Leaders of the 15 EU Member States are gathering in Laeken outside Brussels for a two-day summit, marking the end of the six-month Belgian Presidency. The leaders will discuss a new reform of the EU, counter-terrorism measures, enlargement and the partition of ten new EU agencies among the Member States.
The Summit will deal with the following issues:
- The Laeken Declaration: the leaders will adopt a discussion paper on the powers and the future role of the EU. The declaration will serve as the basis to prepare a new reform of the EU in 2004. The ground for the reform will be prepared by the Convention, a group of members of governments and parliaments of the Member States and candidate countries, the European Parliament and the European Commission. Britain, France and the Nordic countries regard the proposed declaration as too federalist.
- President of the Convention: the leaders will name the president of the Convention. Most Member States prefer to see a former president of state or government in this post. The front-runners for the post are former Italian Prime Minister Giuliano Amato, former French President Valéry, Giscard d’Estaing, Dutch Prime Minister Wim Kok and Prime Minister of Luxembourg Jean-Claude Juncker.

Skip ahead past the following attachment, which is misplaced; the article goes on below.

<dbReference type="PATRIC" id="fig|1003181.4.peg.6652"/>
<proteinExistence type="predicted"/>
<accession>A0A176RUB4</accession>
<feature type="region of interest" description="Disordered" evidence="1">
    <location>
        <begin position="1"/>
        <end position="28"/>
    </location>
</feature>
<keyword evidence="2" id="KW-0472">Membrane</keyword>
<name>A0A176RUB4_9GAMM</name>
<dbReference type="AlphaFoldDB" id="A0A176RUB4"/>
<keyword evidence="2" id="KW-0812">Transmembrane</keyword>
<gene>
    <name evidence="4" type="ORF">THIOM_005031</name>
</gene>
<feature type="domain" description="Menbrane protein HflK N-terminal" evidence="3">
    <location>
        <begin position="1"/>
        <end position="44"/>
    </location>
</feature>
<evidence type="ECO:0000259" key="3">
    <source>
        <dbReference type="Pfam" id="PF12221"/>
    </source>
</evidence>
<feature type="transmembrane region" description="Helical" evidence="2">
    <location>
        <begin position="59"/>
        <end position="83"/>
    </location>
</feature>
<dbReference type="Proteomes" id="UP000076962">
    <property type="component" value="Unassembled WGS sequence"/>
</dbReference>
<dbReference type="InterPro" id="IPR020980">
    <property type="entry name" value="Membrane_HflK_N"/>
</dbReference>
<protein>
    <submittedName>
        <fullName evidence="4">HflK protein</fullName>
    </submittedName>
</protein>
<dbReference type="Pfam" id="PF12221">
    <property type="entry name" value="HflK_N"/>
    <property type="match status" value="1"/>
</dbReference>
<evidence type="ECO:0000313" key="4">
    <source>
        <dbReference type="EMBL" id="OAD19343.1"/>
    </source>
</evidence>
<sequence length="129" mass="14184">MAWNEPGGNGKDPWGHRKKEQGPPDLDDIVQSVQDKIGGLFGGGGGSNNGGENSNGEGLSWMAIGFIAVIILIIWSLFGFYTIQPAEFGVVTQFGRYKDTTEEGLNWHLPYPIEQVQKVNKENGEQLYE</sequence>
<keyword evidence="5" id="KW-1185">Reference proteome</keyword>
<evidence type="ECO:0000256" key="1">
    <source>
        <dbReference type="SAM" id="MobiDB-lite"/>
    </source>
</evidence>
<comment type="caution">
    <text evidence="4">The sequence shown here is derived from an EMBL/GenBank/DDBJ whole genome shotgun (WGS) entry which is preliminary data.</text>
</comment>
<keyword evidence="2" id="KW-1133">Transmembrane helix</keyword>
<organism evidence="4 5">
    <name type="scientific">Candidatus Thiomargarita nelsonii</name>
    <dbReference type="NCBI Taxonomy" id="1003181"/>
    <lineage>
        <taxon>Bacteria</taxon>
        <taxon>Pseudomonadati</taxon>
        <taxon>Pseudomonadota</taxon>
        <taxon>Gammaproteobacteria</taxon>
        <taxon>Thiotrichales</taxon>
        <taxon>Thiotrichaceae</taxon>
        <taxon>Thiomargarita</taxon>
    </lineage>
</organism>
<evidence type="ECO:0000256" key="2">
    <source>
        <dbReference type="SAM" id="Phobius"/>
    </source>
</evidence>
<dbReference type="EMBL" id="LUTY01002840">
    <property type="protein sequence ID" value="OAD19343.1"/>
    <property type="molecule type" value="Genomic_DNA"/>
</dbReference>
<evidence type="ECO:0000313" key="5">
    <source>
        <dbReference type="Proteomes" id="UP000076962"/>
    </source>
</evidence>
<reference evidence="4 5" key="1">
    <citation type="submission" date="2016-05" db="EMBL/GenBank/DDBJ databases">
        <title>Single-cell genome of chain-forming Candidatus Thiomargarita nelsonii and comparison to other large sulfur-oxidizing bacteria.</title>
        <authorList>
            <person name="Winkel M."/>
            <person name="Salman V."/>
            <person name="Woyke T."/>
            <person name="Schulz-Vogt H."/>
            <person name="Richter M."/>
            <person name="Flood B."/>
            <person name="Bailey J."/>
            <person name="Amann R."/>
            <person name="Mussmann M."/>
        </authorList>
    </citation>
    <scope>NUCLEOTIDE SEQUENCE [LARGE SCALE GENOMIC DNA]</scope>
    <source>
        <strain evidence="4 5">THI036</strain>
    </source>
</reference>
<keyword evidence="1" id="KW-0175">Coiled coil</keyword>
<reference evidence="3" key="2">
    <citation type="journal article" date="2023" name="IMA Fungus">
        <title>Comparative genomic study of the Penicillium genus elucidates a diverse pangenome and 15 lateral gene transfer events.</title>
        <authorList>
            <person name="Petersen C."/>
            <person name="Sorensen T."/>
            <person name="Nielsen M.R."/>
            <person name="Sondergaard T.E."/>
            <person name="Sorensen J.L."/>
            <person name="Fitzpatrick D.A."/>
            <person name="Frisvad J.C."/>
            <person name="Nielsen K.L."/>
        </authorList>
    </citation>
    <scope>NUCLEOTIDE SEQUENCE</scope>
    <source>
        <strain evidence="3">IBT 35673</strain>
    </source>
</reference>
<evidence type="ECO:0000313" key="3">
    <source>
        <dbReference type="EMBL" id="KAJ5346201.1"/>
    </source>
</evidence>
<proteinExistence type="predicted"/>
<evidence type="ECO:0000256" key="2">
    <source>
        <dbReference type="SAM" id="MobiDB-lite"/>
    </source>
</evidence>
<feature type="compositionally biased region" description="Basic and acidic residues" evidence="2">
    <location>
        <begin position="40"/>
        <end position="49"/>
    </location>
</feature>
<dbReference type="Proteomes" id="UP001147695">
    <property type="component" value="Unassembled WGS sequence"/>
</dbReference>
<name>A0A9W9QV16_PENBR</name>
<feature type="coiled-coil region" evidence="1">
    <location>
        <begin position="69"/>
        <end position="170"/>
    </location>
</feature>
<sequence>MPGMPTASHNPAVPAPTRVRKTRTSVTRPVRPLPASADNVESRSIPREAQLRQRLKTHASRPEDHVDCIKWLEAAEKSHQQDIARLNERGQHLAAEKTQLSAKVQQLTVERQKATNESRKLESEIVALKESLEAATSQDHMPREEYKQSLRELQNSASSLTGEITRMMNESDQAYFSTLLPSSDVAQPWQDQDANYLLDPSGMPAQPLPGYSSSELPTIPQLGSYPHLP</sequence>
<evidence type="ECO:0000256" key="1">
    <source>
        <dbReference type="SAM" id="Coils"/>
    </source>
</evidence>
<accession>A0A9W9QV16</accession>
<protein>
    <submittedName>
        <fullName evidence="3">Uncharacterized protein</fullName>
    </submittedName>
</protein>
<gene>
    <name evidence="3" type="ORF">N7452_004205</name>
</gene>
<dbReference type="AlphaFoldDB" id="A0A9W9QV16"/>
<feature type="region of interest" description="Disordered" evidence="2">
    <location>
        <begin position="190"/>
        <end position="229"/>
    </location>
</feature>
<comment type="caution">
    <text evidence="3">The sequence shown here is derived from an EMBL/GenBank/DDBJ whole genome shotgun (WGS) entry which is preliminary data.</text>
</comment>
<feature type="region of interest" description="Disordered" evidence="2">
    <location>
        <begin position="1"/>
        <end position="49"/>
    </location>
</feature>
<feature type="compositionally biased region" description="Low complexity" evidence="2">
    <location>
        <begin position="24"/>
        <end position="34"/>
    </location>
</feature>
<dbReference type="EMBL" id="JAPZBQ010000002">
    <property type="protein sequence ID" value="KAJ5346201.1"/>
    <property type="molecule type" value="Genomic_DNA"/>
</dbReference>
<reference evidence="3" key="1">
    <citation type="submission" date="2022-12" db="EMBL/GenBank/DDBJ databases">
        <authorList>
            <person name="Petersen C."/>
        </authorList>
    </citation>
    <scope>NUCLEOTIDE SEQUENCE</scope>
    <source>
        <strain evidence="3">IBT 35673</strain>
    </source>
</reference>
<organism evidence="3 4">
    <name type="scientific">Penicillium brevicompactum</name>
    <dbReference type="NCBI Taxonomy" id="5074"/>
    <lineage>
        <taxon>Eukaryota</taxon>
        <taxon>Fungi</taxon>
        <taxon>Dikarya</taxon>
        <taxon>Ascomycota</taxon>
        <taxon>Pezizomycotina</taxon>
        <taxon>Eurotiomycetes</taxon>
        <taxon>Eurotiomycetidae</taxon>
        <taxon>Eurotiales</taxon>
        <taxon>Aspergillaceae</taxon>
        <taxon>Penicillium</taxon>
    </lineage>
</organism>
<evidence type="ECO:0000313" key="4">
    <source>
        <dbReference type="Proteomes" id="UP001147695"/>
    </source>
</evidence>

- 10 new EU agencies: the Member States will decide on who gets the seats of 10 new EU agencies. The most important are the European Food Safety Authority, Eurojust, the EU Police Academy, the European Agency for Maritime Safety, the EU Immigration Observatory, the EU Railway Security Agency, the Observatory for Technology and Civil Protection. The Summit will also confirm the seats of the existing Satellite Centre in Torrejon and the Centre for Strategic Studies in Paris.
- EU patent: Spain is blocking the adoption of the European patent, insisting that the use of the English, French and German languages discriminates against the other EU countries. It insists that either only English or all official languages be used for European patent.
- The Galileo global positioning system: Austria, Britain, Denmark, Germany, the Netherlands and Sweden question its financial viability. The project will probably be delayed for a year.
- Euro: the leaders will adopt a statement declaring that everything is in place to make euro a success. They will also analyse a report on the global economic slowdown and Germany’s doubts over the Stability Pact.
- Enlargement: The leaders will reaffirm that enlargement is irreversible and that negotiations with the best prepared candidate countries could be concluded by the end of 2002.
- Fight against terrorism: the leaders will endorse the agreement on the European arrest warrant and measures to tighten border control and visa regulations.
- The Rapid Reaction Force: the leaders are expected to declare the EU force operational. However, the 60,000-strong force is not yet ready to be deployed, and Greece still objects to a deal with Turkey that would allow the EU to use NATO’s capabilities.